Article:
Anyway, Obama can’t leg press nearly as much as Madeline Albright or Pat Robertson. Also, frankly, his workout seems a little too safe and focus-group tested. Your standard, inoffensive mix of lat pulldowns, tricep pushdowns, and the like with a little free weight work. Nothing too effeminate, like Swiss ball sit-ups, and nothing too weird and aggressive, like power cleans accompanied by a banshee scream. Nothing out of the ordinary, everything just so.

I too wonder whether he has the political courage we want in a president.

Posted on Oct 23, 2006 in Uncategorized | 3 Comments

Shorter Jonah Goldberg

So we carried out a countrywide Waco. At least we don’t stink of patchouli.

Posted on Oct 20, 2006 in Uncategorized | 1 Comment

It’s Even Funnier with a Squeaky Voice

“My power is discombobulatingly devastating. I could feel his muscle tissues collapse under my force. It’s ludicrous these mortals even attempt to enter my realm.”

Mike Tyson Quotes, courtesy Mefi.

Posted on Oct 20, 2006 in Uncategorized | Comments Off

Mind over Matter

Here’s the case against withdrawal, as offered by AEI’s Reuel Marc Gehrecht:

And for those who are concerned about the geostrategic stability of the Middle East or the growth of Sunni jihadism and terrorism against the United States, staying in Iraq ought to be a compelling choice…. We–not the Iraqis–need to lead a major effort to break the Sunni insurgency. We–not the Iraqis–must police the Shiite-dominated security services to ensure they don’t slaughter the Sunnis, especially as we and a Shiite-dominated army with an important Kurdish contingent make a more serious effort to control Baghdad, Ramadi, and the centers of Sunni resistance. We need to keep building up a Shiite-dominated Iraqi army and slowly deploying it in ways that it can handle–with integral American involvement, as at Tal Afar. We should expect a few Iraqi governments to collapse before we start seeing real progress. Yet our presence in Iraq is the key to ensuring that Shiite-led governments don’t collapse into a radical hard core.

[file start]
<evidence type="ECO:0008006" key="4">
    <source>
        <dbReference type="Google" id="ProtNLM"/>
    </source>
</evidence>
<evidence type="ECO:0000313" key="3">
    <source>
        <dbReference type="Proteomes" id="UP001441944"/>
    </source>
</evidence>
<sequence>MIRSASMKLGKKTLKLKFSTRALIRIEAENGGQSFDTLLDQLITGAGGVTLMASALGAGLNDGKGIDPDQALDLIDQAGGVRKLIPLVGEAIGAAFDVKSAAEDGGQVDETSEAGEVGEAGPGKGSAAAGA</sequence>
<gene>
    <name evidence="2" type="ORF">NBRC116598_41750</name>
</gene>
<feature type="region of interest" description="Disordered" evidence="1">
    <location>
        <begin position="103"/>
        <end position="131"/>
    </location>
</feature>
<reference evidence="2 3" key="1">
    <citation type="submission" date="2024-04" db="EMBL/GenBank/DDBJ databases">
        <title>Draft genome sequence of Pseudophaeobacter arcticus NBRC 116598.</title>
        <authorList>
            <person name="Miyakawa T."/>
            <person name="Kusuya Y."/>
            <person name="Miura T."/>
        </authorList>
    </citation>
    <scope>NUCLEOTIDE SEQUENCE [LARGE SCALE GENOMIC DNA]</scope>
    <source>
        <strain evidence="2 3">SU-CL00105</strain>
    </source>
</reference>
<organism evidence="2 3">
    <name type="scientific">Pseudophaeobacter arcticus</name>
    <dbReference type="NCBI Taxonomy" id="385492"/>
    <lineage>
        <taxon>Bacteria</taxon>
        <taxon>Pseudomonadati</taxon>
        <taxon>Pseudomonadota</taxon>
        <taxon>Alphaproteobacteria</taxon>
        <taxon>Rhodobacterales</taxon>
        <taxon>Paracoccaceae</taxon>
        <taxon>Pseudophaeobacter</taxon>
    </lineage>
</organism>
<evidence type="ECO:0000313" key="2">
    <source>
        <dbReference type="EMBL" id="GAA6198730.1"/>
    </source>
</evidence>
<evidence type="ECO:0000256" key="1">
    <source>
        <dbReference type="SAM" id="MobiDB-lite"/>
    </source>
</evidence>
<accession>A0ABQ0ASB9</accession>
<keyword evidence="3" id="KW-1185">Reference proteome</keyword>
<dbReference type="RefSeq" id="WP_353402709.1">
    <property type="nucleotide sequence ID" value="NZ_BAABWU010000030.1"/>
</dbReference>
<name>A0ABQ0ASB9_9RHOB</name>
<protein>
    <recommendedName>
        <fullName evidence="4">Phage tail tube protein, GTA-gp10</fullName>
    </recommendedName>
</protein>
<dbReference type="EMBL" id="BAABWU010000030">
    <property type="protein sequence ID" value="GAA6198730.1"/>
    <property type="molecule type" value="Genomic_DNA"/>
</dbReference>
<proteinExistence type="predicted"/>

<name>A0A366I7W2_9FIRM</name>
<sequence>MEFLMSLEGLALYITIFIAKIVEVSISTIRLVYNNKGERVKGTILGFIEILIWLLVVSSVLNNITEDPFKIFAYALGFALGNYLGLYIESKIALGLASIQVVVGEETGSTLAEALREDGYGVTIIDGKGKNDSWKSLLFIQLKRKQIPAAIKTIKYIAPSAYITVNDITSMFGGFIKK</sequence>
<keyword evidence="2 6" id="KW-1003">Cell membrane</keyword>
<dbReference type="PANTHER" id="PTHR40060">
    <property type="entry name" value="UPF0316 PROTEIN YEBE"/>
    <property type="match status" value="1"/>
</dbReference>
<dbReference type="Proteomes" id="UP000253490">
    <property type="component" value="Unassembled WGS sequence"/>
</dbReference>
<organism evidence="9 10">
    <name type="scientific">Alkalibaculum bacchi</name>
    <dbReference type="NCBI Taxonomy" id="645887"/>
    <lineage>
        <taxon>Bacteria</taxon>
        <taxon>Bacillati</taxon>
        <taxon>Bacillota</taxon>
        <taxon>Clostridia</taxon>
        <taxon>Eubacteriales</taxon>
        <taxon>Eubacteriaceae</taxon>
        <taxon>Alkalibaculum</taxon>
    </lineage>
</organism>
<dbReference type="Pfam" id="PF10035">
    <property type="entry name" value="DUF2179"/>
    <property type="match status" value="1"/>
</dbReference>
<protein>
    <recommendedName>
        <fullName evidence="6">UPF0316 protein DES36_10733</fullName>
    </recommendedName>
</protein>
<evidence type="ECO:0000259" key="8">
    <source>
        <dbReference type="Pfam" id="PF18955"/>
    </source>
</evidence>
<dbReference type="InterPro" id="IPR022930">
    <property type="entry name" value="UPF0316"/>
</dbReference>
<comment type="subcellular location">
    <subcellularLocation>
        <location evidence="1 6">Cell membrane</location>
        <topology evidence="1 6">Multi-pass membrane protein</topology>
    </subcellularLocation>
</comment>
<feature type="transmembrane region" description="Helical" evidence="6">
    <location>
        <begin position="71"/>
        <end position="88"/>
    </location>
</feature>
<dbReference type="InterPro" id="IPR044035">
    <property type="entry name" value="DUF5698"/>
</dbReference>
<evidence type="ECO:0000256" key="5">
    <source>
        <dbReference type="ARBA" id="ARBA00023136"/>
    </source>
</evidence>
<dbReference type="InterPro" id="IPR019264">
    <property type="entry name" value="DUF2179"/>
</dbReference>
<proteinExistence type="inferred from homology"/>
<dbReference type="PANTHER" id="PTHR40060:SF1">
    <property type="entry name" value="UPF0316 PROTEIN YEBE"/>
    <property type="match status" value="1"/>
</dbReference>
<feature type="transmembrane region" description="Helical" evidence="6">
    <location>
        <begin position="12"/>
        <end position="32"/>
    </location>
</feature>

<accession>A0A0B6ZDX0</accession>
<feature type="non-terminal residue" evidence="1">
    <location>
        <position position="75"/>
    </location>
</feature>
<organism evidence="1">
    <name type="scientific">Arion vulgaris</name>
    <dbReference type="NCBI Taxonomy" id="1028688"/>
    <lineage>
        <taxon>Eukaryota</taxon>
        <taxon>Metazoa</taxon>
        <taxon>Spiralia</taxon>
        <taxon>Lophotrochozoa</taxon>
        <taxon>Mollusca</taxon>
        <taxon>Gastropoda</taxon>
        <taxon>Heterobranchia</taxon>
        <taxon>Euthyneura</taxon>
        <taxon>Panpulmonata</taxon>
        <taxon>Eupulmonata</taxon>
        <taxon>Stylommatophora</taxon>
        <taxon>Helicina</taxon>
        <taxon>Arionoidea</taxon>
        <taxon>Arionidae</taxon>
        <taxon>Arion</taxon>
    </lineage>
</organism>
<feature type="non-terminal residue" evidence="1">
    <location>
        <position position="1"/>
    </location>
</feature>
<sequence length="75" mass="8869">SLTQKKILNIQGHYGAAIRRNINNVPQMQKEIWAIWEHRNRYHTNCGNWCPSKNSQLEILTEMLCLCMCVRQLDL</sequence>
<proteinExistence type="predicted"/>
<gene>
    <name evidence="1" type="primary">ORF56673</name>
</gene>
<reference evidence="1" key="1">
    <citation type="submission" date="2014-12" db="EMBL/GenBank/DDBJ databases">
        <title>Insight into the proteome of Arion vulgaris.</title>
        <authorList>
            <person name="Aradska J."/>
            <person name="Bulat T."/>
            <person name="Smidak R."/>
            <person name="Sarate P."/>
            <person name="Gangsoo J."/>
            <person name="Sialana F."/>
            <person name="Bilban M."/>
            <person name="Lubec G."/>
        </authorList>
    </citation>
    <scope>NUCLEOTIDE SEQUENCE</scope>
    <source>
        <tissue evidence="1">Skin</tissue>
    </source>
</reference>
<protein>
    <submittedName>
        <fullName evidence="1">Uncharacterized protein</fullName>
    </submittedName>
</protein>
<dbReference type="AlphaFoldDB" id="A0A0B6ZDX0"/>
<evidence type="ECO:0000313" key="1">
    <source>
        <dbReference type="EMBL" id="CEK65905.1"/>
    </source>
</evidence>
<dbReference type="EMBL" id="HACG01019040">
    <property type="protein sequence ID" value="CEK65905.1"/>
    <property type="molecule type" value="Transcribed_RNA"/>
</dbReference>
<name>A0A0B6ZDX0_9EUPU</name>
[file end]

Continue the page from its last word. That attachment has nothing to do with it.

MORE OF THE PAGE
This may be too much for the United States now. It certainly appears to be too much for the Democrats. We would have all been better off if President Bush and his team had done what Senator John McCain advised back in 2004, when the insurgency started to rip: Tell everyone that the war would be long and hard, and pour in more troops. If we no longer have the stomach for this fight–and it’s going to be ugly, with few sterling VIP Iraqis who will make us proud–then we should at least be honest with ourselves. Leaving Iraq will not make our world better. We will be a defeated nation. Our holy-warrior and our more mundane enemies will know it. And we can rest assured that they will make us pay. Over and over and over again.

We’re no longer fighting to establish an inspiring “beachhead of democracy” in the Arab world, but to put down the Sunnis while at the same time stopping the Shiites from doing it in their overly zealous and gory fashion. In the best-case scenario, what rickety government we keep standing will not be one to make us proud, as Gehrect puts it. This is the case for staying. Not something I’d want my kid or yours to die for.

But if we leave, we reap the whirlwind. We wreck American credibility, embolden our enemies, and make Al Qaeda the “strong horse,” and as everybody knows, the horse metaphor is the key to Arab psychology. Thus, leaving the country we occupied will be seen as an enormous provocation to Muslim holy warriors. Which for all I know might be true, though it seems to suggest that the Soviet Union should have stuck it out in Afghanistan, lest the Afghan Arabs follow them home and blow up Moscow.